Petitioner then filed a motion for rehearing in the Court of Appeals and for the first time attempted to raise the question of his federal constitutional rights under the Fourteenth Amendment. He contended that he had been denied equal protection and due process in that the State had used Mrs. Harrison's testimony to obtain his conviction with knowledge that it was perjured. The motion for rehearing was denied July 17, 1951, in these words: 'Upon consideration of the motion for a rehearing filed in this case, it is ordered that it be hereby denied.' On September 12, 1951, the Supreme Court of Georgia denied certiorari without opinion. On September 17, 1951, the Court of Appeals, at petitioner's request, stayed the remittitur for ninety days to enable him to apply to this Court for certiorari.

On October 22, 1951, petitioner sought and obtained from the Court of Appeals of Georgia an amendment of the record in the following words:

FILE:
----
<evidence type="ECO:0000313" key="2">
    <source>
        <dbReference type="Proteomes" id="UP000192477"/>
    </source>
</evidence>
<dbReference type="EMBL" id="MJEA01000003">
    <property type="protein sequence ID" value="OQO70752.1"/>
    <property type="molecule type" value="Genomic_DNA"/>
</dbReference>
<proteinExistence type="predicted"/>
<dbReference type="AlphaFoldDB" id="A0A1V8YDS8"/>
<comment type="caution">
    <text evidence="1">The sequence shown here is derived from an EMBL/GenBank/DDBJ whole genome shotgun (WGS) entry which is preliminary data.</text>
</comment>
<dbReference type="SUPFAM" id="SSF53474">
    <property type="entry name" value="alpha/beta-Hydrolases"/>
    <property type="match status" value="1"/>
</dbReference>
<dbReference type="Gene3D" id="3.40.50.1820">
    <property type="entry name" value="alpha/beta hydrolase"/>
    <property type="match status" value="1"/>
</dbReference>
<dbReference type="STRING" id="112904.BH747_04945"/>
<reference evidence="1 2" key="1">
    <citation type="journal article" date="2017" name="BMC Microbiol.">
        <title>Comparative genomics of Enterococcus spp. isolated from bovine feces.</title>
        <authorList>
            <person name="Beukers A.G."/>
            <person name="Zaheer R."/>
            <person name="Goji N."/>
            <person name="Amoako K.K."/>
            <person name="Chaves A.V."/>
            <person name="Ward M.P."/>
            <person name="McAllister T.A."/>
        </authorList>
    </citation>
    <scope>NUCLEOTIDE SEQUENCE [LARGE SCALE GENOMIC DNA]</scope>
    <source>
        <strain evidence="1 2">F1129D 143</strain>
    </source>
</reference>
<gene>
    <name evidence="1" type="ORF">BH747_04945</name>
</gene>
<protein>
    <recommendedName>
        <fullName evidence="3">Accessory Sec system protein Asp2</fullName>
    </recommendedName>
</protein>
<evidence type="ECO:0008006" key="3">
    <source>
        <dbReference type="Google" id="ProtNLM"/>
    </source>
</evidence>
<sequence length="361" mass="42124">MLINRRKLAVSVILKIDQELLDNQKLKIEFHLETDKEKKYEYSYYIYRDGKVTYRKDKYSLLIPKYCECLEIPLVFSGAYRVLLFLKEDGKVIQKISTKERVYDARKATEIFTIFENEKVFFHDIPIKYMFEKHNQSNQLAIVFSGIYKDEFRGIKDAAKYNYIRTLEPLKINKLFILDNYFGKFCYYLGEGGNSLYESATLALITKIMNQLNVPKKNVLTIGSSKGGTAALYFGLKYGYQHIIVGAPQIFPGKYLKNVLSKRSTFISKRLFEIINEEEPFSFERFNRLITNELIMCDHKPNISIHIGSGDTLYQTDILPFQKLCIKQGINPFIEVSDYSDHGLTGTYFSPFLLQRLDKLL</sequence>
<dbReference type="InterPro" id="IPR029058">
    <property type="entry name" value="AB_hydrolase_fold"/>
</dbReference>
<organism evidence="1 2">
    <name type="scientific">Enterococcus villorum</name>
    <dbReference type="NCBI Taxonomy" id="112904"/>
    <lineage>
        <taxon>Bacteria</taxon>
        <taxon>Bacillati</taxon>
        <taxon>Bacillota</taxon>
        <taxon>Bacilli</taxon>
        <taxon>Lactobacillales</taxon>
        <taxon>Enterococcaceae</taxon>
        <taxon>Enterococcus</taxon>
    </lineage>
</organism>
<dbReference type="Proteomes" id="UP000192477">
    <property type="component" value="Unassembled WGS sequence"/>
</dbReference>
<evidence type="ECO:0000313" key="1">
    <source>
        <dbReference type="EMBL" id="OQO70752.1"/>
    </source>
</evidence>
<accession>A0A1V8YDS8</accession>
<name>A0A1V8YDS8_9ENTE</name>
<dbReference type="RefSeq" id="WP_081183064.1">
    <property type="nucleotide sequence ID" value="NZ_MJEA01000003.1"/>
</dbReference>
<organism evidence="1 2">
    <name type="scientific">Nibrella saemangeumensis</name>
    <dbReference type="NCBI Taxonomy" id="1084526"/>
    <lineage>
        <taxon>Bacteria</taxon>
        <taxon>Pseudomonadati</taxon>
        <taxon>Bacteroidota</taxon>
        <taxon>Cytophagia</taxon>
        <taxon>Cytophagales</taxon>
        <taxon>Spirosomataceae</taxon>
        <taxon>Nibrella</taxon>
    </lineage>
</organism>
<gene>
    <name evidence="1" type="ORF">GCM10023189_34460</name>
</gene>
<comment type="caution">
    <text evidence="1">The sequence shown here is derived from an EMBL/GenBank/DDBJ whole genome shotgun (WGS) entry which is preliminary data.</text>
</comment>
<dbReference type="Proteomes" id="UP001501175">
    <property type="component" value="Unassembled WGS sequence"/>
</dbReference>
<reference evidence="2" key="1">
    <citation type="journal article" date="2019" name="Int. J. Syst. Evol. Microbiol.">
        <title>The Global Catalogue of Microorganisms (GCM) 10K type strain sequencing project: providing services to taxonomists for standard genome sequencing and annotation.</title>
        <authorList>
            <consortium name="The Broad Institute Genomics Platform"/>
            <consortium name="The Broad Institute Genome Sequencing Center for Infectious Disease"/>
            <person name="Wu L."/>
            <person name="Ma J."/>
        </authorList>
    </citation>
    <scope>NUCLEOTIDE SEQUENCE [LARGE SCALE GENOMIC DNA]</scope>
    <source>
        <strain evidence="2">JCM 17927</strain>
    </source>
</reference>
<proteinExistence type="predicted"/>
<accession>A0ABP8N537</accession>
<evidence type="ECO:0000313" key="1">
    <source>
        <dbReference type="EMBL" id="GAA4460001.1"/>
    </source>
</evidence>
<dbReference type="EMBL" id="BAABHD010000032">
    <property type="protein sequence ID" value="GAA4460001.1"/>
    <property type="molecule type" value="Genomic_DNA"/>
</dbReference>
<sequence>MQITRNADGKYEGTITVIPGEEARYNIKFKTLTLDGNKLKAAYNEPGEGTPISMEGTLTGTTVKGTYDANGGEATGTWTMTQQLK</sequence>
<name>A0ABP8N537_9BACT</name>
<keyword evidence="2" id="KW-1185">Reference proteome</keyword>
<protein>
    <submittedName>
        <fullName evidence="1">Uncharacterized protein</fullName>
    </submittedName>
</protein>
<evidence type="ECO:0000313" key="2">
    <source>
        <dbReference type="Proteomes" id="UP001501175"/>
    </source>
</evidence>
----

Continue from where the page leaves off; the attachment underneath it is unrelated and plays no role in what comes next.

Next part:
'In the consideration by this court of the rehearing which raised the Federal question that 'the placing in this case, by the State, of evidence known to be perjured seeks to deprive plaintiff in error of liberty without due process of law in violation of Section 2—103 of the Constitution of Georgia and in violation of the 14th Amendment to the Constitution of the United States,' this court considered the constitutional question thus raised and decided it against the contentions of the plaintiff in error. In so doing this court considered Sec. 110—706 of the Code of Georgia of 1933 which provides as follows: 'Any judgment, verdict, rule or order of court, which may have been obtained or entered up, shall be set aside and be of no effect, if it shall appear that the same was entered up in consequence of corrupt and wilful perjury; and it shall be the duty of the court in which such verdict, judgment, rule or order was obtained or entered up to cause the same to be set aside upon motion and notice to the adverse party; but it shall not be lawful for the said court to do so, unless the person charged with such perjury shall have been thereof duly convicted, and unless it shall appear to the said court that the said verdict, judgment, rule or order could not have been obtained and entered up without the evidence of such perjured person, saving always to third persons innocent of such perjury the rights which they may lawfully have acquired under such verdict, judgment, rule, or order before the same shall have been actually vacated and set aside'; and Burke v. State, 205 Ga. 656, et seq. (54 S.E.2d 350) which is a decision of the Supreme Court of this State and is therefore binding on this Court, and in which the Constitutional question raised by the plaintiff in error was decided adversely to his contentions. The decision of this Court on the rehearing in question being adverse to the plaintiff in error necessarily brought into consideration the question of whether the rights of the plaintiff in error as guaranteed to him under the 14th Amendment to the Constitution of the United States had been violated, and such decision necessarily determined that such rights had not been so violated. The decision by this court denying the rehearing necessarily determined that the action of the Solicitor General as shown by the record did not deprive the plaintiff in error of any rights guaranteed to him under the 14th Amendment of the Constitution of the United States; also the decision of this court necessarily applied the Fourteenth Amendment to the Constitution of the United States to Sec. 110—706 of the Code of Georgia of 1933 and decided that its application in this case did not amount to an abridgement of any of the rights of the plaintiff in error guaranteed to him under the 14th Amendment to the Constitution of the United States; and also that this Court necessarily considered Burke v. State, 205 Ga. 656, (54 S.E.2d 350) which is a decision of the Supreme Court of this State by which this Court is bound and which must be followed by this Court, the effect of which is to hold that it does not abridge any of the rights of the plaintiff in error guaranteed to him under the 14th Amendment to the Constitution of the United States.'